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NASA Insight beams back image of clouds on Mars
There's no sign of rain on the Martian surface.
NASA's Mars Insight lander has beamed back an image of Elysium Planitia showing drifting clouds at sunset on April 25. This could be a significant discovery indicating the possibility of life on the Red Planet. NASA, SpaceX, and China are poised at starting a colony on Mars in the next decade.
The clouds in the image are most likely water ice and are similar to ice fogs on Earth that usually don't precipitate. The thin and freezing atmosphere on Mars keeps the clouds from falling on the surface, keeping the planet dry and cold, reports CNET.
"This precipitation most likely takes the form of frost. The ground is likely to be colder than the air (especially on cold clear nights), and so air hitting the ground cools and the water freezes to the ground as frost. Viking II (a Mars lander in the 1970s) saw frost on the ground some mornings," NASA said in a statement.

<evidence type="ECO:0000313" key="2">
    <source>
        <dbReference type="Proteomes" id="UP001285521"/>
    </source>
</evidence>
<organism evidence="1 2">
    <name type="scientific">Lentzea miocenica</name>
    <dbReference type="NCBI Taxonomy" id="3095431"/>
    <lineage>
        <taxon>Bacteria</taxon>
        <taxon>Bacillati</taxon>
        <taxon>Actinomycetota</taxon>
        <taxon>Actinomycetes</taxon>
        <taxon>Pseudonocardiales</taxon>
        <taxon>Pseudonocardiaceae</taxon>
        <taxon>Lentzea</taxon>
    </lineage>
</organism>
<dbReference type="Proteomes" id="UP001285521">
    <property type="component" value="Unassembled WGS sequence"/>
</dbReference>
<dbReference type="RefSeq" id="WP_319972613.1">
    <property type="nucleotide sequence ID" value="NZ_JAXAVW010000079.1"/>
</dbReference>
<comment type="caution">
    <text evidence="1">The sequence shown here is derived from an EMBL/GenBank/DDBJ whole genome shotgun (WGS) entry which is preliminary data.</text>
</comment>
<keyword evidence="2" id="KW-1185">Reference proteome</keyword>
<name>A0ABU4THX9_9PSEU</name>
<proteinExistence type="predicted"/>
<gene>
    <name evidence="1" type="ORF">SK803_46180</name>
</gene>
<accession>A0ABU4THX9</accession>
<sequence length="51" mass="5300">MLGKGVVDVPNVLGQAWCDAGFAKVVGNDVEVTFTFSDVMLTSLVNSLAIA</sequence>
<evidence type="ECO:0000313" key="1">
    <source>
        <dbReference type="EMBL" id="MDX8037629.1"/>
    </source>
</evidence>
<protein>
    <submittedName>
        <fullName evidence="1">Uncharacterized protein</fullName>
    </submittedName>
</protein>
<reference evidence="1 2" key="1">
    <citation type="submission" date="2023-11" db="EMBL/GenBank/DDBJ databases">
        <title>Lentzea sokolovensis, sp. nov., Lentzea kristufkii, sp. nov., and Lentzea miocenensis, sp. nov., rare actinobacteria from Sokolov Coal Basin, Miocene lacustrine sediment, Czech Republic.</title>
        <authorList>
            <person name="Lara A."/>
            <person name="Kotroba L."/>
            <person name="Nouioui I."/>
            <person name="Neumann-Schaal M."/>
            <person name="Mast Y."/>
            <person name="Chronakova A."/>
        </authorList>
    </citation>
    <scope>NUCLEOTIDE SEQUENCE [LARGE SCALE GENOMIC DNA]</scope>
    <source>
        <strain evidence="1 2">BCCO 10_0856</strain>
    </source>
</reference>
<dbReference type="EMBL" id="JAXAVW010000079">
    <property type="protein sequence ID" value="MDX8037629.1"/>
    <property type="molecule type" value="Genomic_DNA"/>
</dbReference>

The dust storms could be the reason behind the dry atmosphere, making it impossible for the planet to form ice clouds. "Many people have analyzed the nature of rainfall on the Earth, but no one had thought to apply the physics to understanding the early Martian atmosphere," said geologist Robert Craddock.
Besides, NASA released a new image of the Martian surface capturing a landslide. The image was taken in the Cerberus region of the planet, which is near the Elysium Mons volcano. The image shows the Cerberus Fossae.
These fissures are believed to be a result of the planet's crust tearing apart. Now, this area has become the home for active landslides, as shown in the image by bright blue boulders.
"Second, the dark think lines are recurring slope lineae, probably also due to mass wasting, but composed of finer-grained materials. This image was captured by the HiRISE camera on the Mars Reconnaissance Orbiter," the space agency added.